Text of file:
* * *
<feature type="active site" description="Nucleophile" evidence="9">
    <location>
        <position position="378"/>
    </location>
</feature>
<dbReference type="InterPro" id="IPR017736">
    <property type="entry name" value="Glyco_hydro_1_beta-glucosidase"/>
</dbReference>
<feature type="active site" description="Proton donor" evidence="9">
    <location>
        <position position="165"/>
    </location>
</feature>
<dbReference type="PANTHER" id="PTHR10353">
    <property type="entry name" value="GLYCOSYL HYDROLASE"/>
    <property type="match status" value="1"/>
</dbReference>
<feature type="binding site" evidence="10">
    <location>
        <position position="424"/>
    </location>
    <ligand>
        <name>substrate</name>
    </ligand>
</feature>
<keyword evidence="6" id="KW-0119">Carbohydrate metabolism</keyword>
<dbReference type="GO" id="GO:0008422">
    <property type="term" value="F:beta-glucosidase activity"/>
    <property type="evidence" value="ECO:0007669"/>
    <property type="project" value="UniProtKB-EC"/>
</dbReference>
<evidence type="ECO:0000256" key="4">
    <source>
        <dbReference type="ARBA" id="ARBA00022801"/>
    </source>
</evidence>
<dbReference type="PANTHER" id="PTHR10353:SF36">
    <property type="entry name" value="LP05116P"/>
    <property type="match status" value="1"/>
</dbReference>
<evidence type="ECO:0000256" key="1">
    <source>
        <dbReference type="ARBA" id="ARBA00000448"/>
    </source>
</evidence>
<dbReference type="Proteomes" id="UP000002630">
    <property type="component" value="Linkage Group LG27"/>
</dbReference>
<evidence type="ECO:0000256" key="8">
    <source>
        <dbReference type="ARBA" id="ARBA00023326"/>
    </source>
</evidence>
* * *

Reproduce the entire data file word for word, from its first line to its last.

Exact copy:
<feature type="active site" description="Nucleophile" evidence="9">
    <location>
        <position position="378"/>
    </location>
</feature>
<dbReference type="InterPro" id="IPR017736">
    <property type="entry name" value="Glyco_hydro_1_beta-glucosidase"/>
</dbReference>
<feature type="active site" description="Proton donor" evidence="9">
    <location>
        <position position="165"/>
    </location>
</feature>
<dbReference type="PANTHER" id="PTHR10353">
    <property type="entry name" value="GLYCOSYL HYDROLASE"/>
    <property type="match status" value="1"/>
</dbReference>
<feature type="binding site" evidence="10">
    <location>
        <position position="424"/>
    </location>
    <ligand>
        <name>substrate</name>
    </ligand>
</feature>
<keyword evidence="6" id="KW-0119">Carbohydrate metabolism</keyword>
<dbReference type="GO" id="GO:0008422">
    <property type="term" value="F:beta-glucosidase activity"/>
    <property type="evidence" value="ECO:0007669"/>
    <property type="project" value="UniProtKB-EC"/>
</dbReference>
<evidence type="ECO:0000256" key="4">
    <source>
        <dbReference type="ARBA" id="ARBA00022801"/>
    </source>
</evidence>
<dbReference type="PANTHER" id="PTHR10353:SF36">
    <property type="entry name" value="LP05116P"/>
    <property type="match status" value="1"/>
</dbReference>
<evidence type="ECO:0000256" key="1">
    <source>
        <dbReference type="ARBA" id="ARBA00000448"/>
    </source>
</evidence>
<dbReference type="Proteomes" id="UP000002630">
    <property type="component" value="Linkage Group LG27"/>
</dbReference>
<evidence type="ECO:0000256" key="8">
    <source>
        <dbReference type="ARBA" id="ARBA00023326"/>
    </source>
</evidence>